Keats 200 – World Poets
Venue: Online – £10/$12 for this online talk
The links giving you access to this lecture will be sent out on or after 15 February 2021. You will have the choice of a YouTube video or a downloadable audio podcast.
We think we know the 24-year-old who made the nightingale a watchword of our earthly wondering about eternity.
But do we? In Keats 200, marking the bicentenary of his death in Rome on 23 February 1821, we watch him
- trying to write the first line of his Endymion, and then the next 32, at a single sitting in the upstairs window of a house in Cheapside with a view of St Paul’s;
- being shocked out of writer’s block on the Isle of Wight by going down into Shanklin Chine and then reading King Lear;
- in the Keats House garden writing the Nightingale ode on scraps of paper;
- composing his great Chapman’s Homer sonnet in his head while walking through the London night;
- and on the storm-tossed boat to Italy.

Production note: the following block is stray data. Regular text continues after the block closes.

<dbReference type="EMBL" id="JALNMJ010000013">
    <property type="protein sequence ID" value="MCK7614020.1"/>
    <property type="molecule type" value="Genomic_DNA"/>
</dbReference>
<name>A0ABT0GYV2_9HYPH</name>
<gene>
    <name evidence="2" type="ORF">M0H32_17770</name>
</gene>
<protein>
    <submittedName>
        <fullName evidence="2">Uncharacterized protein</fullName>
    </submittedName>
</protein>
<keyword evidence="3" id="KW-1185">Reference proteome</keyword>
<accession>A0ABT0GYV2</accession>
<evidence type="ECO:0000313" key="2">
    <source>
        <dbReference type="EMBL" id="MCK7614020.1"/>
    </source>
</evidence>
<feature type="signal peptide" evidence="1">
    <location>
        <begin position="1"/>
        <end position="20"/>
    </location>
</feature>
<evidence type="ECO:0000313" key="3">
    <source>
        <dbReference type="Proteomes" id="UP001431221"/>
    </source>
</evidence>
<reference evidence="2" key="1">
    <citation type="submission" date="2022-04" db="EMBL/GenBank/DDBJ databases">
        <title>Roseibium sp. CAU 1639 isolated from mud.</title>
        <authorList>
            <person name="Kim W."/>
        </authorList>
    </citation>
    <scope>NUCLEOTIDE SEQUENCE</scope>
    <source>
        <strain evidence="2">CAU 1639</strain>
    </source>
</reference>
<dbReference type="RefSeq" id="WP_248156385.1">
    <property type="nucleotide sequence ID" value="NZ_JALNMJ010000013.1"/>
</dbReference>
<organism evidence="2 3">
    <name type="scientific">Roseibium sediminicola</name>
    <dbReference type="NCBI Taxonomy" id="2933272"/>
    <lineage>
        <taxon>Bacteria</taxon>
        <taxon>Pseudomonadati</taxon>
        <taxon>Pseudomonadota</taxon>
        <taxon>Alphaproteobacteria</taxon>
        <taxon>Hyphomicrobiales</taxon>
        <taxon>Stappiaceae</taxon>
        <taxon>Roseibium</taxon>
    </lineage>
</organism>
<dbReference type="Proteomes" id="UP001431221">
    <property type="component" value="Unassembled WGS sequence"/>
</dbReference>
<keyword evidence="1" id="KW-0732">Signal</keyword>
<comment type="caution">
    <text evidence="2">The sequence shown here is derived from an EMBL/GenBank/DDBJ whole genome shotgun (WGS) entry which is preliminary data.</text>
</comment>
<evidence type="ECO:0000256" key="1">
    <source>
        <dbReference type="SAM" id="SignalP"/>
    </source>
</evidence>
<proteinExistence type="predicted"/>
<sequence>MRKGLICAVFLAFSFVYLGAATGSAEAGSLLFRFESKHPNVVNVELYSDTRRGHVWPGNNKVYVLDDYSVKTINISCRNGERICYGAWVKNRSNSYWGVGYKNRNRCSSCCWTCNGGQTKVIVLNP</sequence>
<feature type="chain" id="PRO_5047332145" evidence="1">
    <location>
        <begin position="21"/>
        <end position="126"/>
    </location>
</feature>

In the face of never-ending challenges, Keats was fearlessly creative on the page. Dead at 25, his sonnets can stand alongside Shakespeare’s, his poems tread every inch of the meadow of the English language, his letters are the finest ever written in English, and the beauty of his lyrical gift has seldom been surpassed by anyone in any language. “There was”, said Joseph Severn, who was with him when he died in Rome, “a strong bias of the beautiful side of humanity in everything he did.”
Top picture: Posthumous portrait of John Keats by William Hilton (National Portrait Gallery, London)
Lower picture: Sketch of John Keats by Joseph Severn, 1816.